At Town Hall, Kotz Reflects on Year as Provost; Welcomes Helble

“I have deep feelings about this institution and want to make it better,” Kotz said.

Interim Provost David Kotz was recognized at today’s town hall meeting for his leadership and service during the past year as he prepares to turn over the job to Thayer School of Engineering Dean Joseph Helble, who steps in as provost on Oct. 29.

Kotz says he knew before he began as interim provost that the job would be a challenge—as well as an opportunity to be of service to Dartmouth, a place he has loved for 36 years since his days as a member of the Class of 1986.

“I have deep feelings about this institution and want to make it better,” Kotz said. “I’m also a hiker and a camper, and I have a sense of ethics that you leave a campsite cleaner and nicer than when you arrived. So that’s the way I’m trying to leave the provost’s office for Joe, a little bit neater and cleaner than when I arrived.”

Kotz and Helble shared the Spaulding Auditorium stage at the Hopkins Center for the Arts with Executive Vice President Rick Mills at a town hall meeting on Wednesday. More than 150 members of the Dartmouth community attended the noontime meeting, billed as a conversation with the “once and future provosts.”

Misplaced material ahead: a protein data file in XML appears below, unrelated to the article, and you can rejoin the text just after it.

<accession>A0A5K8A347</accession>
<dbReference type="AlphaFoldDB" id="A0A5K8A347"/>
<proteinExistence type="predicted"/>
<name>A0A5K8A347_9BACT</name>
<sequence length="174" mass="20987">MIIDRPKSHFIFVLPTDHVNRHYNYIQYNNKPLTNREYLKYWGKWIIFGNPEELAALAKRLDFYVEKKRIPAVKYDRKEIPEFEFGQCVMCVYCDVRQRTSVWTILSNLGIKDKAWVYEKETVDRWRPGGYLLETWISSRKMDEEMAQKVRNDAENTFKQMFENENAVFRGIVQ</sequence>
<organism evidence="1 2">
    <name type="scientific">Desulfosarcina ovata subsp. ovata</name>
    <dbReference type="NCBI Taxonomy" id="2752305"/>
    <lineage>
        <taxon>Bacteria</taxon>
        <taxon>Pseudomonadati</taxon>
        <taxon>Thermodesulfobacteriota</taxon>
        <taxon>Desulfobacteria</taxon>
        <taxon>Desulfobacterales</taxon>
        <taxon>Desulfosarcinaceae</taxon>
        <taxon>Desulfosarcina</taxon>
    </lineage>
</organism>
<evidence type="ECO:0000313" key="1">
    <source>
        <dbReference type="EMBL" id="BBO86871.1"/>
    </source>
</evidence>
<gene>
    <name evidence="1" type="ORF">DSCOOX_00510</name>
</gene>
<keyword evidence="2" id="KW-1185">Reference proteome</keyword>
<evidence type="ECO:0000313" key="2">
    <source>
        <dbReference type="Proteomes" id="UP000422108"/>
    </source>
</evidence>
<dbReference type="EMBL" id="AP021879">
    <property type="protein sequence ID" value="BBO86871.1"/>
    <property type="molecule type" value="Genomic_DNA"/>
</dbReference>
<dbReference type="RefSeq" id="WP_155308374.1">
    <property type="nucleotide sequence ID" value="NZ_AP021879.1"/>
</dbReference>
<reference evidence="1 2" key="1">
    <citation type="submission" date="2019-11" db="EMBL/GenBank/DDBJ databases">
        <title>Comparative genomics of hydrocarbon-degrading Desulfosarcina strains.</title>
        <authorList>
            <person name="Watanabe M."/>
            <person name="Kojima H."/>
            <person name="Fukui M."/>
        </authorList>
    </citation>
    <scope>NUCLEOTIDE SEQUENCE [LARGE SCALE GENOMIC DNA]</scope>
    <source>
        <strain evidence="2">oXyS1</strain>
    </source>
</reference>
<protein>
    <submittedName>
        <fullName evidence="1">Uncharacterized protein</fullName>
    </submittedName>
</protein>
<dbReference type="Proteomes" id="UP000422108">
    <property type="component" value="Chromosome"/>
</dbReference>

Helble thanked Kotz for his collaboration and friendship during Helble’s 13 years as Thayer dean, which drew a sustained round of applause from the gathering.

“I have thought of him as a colleague, friend, and collaborator previously, but he has been truly gracious and generous in giving of his time, his service to the College, and in helping me think about both the transition and the issues that will be facing me.”

Mills praised Kotz’s work. “Speaking for my team, all of us found working with Dave a true pleasure this past year. We will miss him. I’m sure working with Joe will be fabulous, but it’s been an honor and a pleasure.”

When a member of the audience asked Kotz for the top three items still on his to-do list, the interim provost said his list was too long to pick only three.

“The to-do list, which now I’m calling ‘the Joe list,’ is about 20 or 30 items long at least, and my main task for the next week or so is to get that organized in a way that I can efficiently transfer it to Joe,” Kotz said.

William Platt can be reached at